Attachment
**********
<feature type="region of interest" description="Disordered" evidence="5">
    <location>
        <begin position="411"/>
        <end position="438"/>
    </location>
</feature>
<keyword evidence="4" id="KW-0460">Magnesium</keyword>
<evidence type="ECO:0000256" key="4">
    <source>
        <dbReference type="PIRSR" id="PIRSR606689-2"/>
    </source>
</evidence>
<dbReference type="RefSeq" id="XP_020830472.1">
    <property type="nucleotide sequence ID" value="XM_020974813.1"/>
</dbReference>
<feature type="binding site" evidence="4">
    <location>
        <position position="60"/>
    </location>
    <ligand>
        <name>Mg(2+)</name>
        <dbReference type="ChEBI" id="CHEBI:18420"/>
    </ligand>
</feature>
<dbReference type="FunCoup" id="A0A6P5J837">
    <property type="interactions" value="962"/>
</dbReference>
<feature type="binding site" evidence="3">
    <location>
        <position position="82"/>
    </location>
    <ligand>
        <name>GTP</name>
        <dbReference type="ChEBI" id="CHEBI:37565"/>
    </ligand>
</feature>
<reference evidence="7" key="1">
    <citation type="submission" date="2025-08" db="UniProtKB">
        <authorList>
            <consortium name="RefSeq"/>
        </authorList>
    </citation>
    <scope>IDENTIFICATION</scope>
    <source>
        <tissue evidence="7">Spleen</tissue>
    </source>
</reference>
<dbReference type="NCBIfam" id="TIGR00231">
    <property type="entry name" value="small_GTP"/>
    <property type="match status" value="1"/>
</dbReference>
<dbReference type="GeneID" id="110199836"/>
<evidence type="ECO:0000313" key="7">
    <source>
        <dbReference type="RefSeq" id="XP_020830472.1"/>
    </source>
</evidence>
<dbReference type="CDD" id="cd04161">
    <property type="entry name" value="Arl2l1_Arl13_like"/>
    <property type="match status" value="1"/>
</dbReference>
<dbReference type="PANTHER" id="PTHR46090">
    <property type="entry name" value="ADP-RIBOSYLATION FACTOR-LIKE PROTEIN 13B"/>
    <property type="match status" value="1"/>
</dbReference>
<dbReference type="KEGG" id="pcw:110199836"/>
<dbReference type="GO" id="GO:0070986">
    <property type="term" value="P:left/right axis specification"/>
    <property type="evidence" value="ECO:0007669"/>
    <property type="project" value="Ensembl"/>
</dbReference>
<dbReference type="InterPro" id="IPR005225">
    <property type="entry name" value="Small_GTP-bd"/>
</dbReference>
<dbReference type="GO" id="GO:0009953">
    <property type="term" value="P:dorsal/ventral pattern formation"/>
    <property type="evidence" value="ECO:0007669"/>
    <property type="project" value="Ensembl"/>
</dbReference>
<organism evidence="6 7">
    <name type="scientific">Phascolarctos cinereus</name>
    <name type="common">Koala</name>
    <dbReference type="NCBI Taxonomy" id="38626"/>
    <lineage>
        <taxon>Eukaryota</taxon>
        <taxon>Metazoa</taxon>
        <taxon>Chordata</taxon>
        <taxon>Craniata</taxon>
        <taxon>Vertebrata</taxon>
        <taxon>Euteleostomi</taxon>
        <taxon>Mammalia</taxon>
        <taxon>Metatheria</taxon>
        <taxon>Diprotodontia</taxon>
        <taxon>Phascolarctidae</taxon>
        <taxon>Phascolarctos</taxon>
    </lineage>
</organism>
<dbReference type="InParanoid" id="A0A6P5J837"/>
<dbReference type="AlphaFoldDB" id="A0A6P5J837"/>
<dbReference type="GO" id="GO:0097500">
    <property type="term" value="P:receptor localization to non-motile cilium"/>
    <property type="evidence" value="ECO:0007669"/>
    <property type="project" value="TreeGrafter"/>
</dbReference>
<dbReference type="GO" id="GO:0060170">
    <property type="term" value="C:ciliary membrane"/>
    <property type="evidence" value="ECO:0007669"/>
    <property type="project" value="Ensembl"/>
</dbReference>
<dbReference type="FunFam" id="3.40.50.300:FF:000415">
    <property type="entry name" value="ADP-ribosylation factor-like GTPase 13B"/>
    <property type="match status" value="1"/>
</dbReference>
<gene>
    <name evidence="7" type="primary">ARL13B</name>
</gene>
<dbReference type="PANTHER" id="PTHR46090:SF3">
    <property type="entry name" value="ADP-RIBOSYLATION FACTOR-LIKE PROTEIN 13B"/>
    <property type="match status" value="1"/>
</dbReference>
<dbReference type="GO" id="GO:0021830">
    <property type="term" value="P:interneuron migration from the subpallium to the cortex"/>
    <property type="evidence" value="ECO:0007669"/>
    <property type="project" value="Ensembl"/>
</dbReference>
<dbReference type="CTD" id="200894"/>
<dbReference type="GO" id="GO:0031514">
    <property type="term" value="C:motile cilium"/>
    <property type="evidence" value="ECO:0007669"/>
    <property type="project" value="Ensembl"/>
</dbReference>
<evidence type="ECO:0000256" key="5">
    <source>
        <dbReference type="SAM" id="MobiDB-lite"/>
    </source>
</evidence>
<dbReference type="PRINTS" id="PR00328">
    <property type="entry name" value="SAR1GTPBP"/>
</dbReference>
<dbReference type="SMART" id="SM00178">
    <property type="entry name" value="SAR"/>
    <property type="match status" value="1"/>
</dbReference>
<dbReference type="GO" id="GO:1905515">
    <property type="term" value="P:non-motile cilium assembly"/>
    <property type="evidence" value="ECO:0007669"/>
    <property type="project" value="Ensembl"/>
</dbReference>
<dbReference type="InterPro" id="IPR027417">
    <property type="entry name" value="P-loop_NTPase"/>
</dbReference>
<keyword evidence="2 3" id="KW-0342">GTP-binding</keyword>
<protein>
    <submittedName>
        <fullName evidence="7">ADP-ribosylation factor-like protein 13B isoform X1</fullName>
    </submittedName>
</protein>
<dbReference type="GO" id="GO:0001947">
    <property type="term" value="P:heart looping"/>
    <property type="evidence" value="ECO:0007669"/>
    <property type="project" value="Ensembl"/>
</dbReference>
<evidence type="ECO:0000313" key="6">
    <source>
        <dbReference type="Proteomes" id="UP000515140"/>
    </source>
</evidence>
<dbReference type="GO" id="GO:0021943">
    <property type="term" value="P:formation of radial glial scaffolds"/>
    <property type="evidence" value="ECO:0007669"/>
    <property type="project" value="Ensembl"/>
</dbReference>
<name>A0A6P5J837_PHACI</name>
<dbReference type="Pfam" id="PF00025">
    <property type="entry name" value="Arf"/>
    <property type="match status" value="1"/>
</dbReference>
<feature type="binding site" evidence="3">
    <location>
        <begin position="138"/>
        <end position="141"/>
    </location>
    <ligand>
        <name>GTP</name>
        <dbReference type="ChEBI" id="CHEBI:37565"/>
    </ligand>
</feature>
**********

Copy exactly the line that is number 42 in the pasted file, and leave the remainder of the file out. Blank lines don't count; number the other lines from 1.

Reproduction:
    </citation>